“We have known for some time that Conservative cuts to our Armed Forces have had a crippling effect on morale, but this report issues the stark warning that these pressures must be dealt with, otherwise there will be a widespread effect on recruitment and retention, which could in turn threaten operational effectiveness.

“It is clear from this report that personnel feel overlooked in favour of cost-cutting by the MoD. Our Armed Forces and their families deserve the very best support, it’s time for the Government to treat them with the respect that they deserve.”

Being injured in a conflict zone proved how important Labour is, writes a member of Labour Friends of the Forces

Being injured in a conflict zone proved how important Labour is, writes a member of Labour Friends of the Forces

Peter Apps, Labour Friends of the Forces Supporter has written for Labour List on the subject of how being injured in a conflict zone proved how important the Labour party is to him.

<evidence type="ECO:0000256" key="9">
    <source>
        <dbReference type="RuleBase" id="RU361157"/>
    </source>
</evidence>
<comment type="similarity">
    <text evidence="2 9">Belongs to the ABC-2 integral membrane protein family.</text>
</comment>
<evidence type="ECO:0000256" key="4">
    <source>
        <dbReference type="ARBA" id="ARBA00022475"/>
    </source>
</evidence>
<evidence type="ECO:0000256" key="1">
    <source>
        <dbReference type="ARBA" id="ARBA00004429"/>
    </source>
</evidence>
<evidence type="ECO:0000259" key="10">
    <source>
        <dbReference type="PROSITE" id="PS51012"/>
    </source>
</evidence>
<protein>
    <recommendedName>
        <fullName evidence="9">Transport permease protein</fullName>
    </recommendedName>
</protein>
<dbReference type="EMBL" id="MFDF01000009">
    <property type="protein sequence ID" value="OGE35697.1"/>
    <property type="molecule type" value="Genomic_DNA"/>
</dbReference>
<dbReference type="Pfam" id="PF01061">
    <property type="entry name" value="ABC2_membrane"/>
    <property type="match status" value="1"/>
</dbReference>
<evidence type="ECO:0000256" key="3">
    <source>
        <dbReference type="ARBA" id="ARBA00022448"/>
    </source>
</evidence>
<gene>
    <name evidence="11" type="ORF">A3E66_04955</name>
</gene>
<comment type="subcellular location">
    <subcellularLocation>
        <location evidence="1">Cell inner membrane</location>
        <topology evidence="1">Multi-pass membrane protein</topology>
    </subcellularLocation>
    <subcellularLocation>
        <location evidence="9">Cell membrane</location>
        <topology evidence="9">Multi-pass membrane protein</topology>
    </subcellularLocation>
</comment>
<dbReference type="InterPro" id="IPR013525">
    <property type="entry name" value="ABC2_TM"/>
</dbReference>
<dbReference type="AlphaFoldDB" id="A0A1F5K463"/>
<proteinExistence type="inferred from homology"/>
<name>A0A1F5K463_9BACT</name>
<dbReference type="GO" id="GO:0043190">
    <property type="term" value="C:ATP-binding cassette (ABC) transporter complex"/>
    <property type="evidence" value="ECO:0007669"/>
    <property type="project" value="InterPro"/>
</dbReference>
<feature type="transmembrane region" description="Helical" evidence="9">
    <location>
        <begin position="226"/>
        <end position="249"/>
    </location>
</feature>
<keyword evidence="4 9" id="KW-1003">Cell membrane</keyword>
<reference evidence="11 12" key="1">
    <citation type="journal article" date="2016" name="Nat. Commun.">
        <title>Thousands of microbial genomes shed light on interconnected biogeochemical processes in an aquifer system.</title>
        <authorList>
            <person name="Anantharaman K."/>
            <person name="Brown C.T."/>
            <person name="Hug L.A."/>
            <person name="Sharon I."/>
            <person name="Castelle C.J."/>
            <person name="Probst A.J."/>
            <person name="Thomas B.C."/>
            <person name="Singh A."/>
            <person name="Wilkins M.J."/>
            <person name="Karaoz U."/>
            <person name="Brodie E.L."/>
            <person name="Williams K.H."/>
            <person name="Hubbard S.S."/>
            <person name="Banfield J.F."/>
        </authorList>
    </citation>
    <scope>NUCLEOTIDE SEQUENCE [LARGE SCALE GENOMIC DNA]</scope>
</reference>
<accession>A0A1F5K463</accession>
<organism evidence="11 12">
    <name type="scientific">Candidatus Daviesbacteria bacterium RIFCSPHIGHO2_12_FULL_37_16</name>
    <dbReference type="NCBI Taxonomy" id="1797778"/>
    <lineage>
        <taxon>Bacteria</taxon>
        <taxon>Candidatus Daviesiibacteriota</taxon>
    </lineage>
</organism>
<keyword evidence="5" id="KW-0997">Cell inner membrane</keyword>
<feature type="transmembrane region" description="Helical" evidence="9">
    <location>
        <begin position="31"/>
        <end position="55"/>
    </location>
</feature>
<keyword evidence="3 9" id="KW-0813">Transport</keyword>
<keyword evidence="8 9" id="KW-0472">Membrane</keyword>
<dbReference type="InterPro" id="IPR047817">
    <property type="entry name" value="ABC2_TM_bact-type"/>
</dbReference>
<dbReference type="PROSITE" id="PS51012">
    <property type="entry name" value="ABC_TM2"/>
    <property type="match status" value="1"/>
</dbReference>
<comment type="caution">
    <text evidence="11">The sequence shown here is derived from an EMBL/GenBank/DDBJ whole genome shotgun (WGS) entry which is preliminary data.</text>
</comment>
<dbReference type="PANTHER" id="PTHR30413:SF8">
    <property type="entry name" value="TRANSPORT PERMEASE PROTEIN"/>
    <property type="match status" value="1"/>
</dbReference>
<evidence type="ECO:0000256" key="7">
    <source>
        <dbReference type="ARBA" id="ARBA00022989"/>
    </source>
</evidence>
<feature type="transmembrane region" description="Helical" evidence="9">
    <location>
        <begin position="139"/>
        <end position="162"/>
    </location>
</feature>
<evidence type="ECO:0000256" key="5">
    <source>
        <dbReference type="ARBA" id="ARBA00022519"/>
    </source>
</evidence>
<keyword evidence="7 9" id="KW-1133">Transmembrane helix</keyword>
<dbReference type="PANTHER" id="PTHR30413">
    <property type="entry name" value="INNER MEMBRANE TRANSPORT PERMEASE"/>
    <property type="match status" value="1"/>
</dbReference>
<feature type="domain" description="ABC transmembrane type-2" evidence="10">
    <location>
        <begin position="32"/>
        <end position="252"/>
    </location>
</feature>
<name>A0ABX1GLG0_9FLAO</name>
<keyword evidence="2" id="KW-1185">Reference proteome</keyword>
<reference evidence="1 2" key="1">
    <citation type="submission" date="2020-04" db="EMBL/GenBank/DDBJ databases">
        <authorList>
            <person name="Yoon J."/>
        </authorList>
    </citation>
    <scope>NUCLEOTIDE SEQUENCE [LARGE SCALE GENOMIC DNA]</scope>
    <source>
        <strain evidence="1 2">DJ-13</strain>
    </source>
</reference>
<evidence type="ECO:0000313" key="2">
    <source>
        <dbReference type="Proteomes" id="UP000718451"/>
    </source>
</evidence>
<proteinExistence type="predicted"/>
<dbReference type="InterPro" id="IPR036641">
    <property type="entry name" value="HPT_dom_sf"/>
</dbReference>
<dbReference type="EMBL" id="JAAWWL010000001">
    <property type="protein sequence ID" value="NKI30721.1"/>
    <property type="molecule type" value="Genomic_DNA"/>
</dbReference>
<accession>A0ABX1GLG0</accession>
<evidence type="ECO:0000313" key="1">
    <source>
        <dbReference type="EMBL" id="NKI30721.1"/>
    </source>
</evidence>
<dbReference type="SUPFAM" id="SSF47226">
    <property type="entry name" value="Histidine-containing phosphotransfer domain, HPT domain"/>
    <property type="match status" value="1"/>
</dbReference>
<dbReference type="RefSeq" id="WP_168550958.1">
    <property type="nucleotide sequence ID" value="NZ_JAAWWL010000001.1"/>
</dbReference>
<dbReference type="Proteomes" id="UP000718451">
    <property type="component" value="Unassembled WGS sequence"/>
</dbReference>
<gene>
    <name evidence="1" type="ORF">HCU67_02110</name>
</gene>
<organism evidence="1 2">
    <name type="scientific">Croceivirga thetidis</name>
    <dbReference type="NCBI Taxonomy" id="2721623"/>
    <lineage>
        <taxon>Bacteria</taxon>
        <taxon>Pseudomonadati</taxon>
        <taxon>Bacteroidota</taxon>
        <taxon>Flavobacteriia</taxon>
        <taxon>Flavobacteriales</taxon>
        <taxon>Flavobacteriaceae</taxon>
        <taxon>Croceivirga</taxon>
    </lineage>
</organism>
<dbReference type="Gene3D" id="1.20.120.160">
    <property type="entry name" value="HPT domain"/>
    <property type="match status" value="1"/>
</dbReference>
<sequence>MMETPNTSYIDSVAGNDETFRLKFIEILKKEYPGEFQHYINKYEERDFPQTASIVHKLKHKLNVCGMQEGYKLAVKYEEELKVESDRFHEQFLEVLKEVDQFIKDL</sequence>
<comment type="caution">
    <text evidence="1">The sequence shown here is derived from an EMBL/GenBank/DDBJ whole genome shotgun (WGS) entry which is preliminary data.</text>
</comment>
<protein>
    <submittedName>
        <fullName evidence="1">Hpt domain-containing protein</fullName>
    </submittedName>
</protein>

See the full article below:

There’s nothing quite like waking up paralyzed from the shoulders down to remind you why Britain needs a welfare state.

It was September 2006, and I was a young 25-year-old war reporter covering conflict in Sri Lanka for Reuter’s international news agency. After a series of close escapes, my luck finally run out with a minibus crash, breaking my neck instantly.

I was, of course, devastated – and more than a little terrified of what the future might bring. On one level, however, I knew I was a lucky – I was British, and if I could get home I probably would be looked after.

It was, inevitably, a very bitter struggle. Even then, at the height of the Blair government, getting social care to get me out of hospital was a pretty vicious fight. But I was able to return to work as a journalist in London, living independently with carers without being a drain on my immediate family.

In the decades since, I faced no shortage of problems. But I’ve kept working, for the last two years, I’ve been Reuter’s global affairs columnist, a senior commentator on worldwide events.